The biggest thing for me is not having desserts sitting out on the counter. Having cookies on the counter in sight and easy reach seems to be the one thing that can really lead me to mindless snacking. Chips, crackers, alcohol, fruit, in that location are fine. But not the cookies! If the kitchen was totally outside the traffic flow of the house this might not matter, but I think that would be hard to do in a home the size of mine.
  • swirlybee
    swirlybee Posts: 497 Member
    I grew up in house where the kitchen was closed off. I think that I actually ate more but it had nothing to do with the kitchen layout. I'm just five pounds heavier now than I was back then. My own house now is an open plan kitchen layout which we chose to make it more conducive to social gatherings. It is not more or less tempting compared to the my mom's kitchen. The only thing I liked about my mom's kitchen is that it was next to the driveway so that it made it easier to unload groceries from the car.
  • Kimmotion5783
    Kimmotion5783 Posts: 417 Member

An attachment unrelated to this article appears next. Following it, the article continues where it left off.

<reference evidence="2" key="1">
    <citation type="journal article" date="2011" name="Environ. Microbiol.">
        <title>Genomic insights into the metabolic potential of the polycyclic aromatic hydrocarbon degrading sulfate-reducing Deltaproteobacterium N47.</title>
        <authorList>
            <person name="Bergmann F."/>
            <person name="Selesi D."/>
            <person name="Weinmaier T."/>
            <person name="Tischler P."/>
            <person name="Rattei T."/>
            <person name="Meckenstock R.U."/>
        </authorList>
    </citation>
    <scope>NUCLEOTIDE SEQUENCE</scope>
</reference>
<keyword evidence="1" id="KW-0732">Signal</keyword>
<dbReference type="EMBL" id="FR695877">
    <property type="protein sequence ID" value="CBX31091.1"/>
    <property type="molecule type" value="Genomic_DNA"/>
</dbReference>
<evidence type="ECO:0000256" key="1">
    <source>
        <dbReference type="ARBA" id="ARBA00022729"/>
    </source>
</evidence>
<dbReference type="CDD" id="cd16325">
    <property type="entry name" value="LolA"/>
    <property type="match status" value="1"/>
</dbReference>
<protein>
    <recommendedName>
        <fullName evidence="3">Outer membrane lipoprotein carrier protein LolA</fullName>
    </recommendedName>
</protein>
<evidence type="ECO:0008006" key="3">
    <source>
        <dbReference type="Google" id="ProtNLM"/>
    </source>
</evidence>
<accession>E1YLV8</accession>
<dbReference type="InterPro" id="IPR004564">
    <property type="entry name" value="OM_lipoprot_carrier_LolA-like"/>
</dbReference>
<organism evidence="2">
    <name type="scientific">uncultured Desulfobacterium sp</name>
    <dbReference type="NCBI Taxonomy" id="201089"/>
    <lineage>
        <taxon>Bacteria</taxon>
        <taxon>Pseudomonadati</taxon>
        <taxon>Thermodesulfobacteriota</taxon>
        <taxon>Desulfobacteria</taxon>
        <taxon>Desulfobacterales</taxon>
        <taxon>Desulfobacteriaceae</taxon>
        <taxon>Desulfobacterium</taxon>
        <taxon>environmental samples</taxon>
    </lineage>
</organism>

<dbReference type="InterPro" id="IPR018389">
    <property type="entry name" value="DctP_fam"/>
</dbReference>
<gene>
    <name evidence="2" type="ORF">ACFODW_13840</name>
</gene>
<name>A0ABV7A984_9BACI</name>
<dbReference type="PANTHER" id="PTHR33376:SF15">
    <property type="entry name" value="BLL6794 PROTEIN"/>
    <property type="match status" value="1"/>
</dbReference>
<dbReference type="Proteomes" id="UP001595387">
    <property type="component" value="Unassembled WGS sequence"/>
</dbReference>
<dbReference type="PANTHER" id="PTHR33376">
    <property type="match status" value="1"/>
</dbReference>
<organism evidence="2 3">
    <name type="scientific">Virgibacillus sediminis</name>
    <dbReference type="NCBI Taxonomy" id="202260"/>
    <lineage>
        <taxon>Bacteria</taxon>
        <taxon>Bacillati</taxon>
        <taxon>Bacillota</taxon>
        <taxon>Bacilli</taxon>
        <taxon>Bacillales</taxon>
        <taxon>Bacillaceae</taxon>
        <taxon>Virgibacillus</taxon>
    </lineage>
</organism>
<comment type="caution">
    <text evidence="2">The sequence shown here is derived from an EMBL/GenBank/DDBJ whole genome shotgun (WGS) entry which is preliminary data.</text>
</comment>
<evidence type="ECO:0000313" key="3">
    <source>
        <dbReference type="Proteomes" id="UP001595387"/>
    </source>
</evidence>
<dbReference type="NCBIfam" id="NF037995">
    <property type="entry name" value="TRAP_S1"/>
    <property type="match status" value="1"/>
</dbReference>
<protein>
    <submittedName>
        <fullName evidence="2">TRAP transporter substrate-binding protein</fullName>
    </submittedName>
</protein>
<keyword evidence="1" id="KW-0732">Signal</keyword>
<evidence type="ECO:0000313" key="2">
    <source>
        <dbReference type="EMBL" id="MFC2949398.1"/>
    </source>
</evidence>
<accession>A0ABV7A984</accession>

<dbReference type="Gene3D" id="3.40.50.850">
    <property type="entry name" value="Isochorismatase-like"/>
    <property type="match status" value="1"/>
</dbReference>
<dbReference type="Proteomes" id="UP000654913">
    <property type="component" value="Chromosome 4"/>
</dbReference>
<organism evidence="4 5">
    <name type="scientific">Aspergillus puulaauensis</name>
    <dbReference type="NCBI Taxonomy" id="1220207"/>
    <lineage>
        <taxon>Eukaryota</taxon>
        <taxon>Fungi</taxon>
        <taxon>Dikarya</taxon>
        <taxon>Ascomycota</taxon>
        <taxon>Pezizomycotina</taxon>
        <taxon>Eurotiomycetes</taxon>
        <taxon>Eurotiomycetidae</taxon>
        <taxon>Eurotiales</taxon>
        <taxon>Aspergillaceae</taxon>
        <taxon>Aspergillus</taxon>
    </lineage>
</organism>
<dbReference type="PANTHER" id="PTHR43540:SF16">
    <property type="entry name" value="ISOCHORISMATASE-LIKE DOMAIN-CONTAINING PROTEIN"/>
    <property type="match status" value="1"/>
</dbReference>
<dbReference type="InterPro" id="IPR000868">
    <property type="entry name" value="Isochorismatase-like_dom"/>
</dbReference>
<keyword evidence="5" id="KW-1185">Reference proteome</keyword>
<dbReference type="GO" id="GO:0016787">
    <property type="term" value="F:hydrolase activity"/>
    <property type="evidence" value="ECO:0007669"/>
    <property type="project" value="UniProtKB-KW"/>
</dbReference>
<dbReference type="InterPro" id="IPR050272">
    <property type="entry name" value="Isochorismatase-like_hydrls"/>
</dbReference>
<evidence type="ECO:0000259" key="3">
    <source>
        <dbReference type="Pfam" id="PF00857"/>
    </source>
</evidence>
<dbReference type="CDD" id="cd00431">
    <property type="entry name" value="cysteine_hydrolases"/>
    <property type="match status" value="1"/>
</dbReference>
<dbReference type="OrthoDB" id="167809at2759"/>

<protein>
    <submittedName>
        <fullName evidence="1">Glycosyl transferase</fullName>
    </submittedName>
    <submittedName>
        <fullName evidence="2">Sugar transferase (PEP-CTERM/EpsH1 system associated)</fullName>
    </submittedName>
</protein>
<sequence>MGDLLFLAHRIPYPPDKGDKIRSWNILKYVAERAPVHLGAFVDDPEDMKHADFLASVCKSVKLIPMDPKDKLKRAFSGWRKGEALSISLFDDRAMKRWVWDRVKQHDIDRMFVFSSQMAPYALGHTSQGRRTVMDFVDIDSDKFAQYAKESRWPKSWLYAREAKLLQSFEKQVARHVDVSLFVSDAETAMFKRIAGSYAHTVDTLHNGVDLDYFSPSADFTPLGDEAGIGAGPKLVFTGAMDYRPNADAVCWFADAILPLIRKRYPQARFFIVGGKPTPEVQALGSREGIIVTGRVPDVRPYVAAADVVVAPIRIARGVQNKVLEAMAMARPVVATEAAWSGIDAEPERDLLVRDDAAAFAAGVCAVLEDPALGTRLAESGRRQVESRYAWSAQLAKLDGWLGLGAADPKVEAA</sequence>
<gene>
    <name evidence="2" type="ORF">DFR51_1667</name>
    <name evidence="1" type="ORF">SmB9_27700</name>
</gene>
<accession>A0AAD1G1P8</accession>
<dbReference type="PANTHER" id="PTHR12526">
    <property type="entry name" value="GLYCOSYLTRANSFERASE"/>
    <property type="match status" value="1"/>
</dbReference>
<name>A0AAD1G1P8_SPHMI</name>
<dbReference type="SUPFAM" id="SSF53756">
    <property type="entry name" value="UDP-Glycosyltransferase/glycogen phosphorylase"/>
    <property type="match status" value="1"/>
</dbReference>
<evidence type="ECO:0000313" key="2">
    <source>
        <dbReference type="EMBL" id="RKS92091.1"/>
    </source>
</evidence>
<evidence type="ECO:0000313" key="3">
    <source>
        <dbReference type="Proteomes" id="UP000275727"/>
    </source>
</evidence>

edited April 2019
    My kitchen is in a separate room, as opposed to my old apartment where everything was open concept. In my experience, this has had little to no effect on my eating habits. It's only during the rare times when I'm watching television that I feel temptation to eat food. Even that's largely due to boredom, not home layout design (because TV bores me). Interesting question though, good one!
  • zeejane4
    zeejane4 Posts: 230 Member
    I have an itty bitty kitchen that right now leads into a room that we're remodeling-last week my fridge was in the middle of my kitchen and you could only open the door halfway :p There's very limited counter space but my food scale and Nutribullet are both on it and shall always get first dibs on the counter lol.